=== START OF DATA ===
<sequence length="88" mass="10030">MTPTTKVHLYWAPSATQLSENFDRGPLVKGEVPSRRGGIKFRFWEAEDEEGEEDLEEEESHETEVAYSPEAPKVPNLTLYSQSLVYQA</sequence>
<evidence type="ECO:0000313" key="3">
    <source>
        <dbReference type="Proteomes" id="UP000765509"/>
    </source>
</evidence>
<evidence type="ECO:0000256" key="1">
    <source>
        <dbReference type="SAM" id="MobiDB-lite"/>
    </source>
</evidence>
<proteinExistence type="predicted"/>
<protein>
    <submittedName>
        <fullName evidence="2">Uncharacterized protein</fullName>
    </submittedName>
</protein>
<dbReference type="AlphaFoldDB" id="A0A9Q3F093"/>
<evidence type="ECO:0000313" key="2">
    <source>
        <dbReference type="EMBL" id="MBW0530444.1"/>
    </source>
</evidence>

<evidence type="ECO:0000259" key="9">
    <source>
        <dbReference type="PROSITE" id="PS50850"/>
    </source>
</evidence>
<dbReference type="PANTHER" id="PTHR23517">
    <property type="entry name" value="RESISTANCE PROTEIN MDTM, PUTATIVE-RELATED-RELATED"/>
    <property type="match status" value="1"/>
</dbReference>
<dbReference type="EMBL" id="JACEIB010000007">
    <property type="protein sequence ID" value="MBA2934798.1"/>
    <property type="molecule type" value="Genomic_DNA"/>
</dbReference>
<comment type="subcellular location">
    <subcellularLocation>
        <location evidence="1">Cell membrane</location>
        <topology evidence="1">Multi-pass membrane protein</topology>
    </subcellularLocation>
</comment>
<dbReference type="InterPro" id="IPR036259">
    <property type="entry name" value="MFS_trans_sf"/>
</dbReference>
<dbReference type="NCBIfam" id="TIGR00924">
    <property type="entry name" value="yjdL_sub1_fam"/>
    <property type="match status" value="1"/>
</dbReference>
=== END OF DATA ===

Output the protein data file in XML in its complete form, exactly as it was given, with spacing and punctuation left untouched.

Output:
<sequence length="88" mass="10030">MTPTTKVHLYWAPSATQLSENFDRGPLVKGEVPSRRGGIKFRFWEAEDEEGEEDLEEEESHETEVAYSPEAPKVPNLTLYSQSLVYQA</sequence>
<evidence type="ECO:0000313" key="3">
    <source>
        <dbReference type="Proteomes" id="UP000765509"/>
    </source>
</evidence>
<evidence type="ECO:0000256" key="1">
    <source>
        <dbReference type="SAM" id="MobiDB-lite"/>
    </source>
</evidence>
<proteinExistence type="predicted"/>
<protein>
    <submittedName>
        <fullName evidence="2">Uncharacterized protein</fullName>
    </submittedName>
</protein>
<dbReference type="AlphaFoldDB" id="A0A9Q3F093"/>
<evidence type="ECO:0000313" key="2">
    <source>
        <dbReference type="EMBL" id="MBW0530444.1"/>
    </source>
</evidence>

<evidence type="ECO:0000259" key="9">
    <source>
        <dbReference type="PROSITE" id="PS50850"/>
    </source>
</evidence>
<dbReference type="PANTHER" id="PTHR23517">
    <property type="entry name" value="RESISTANCE PROTEIN MDTM, PUTATIVE-RELATED-RELATED"/>
    <property type="match status" value="1"/>
</dbReference>
<dbReference type="EMBL" id="JACEIB010000007">
    <property type="protein sequence ID" value="MBA2934798.1"/>
    <property type="molecule type" value="Genomic_DNA"/>
</dbReference>
<comment type="subcellular location">
    <subcellularLocation>
        <location evidence="1">Cell membrane</location>
        <topology evidence="1">Multi-pass membrane protein</topology>
    </subcellularLocation>
</comment>
<dbReference type="InterPro" id="IPR036259">
    <property type="entry name" value="MFS_trans_sf"/>
</dbReference>
<dbReference type="NCBIfam" id="TIGR00924">
    <property type="entry name" value="yjdL_sub1_fam"/>
    <property type="match status" value="1"/>
</dbReference>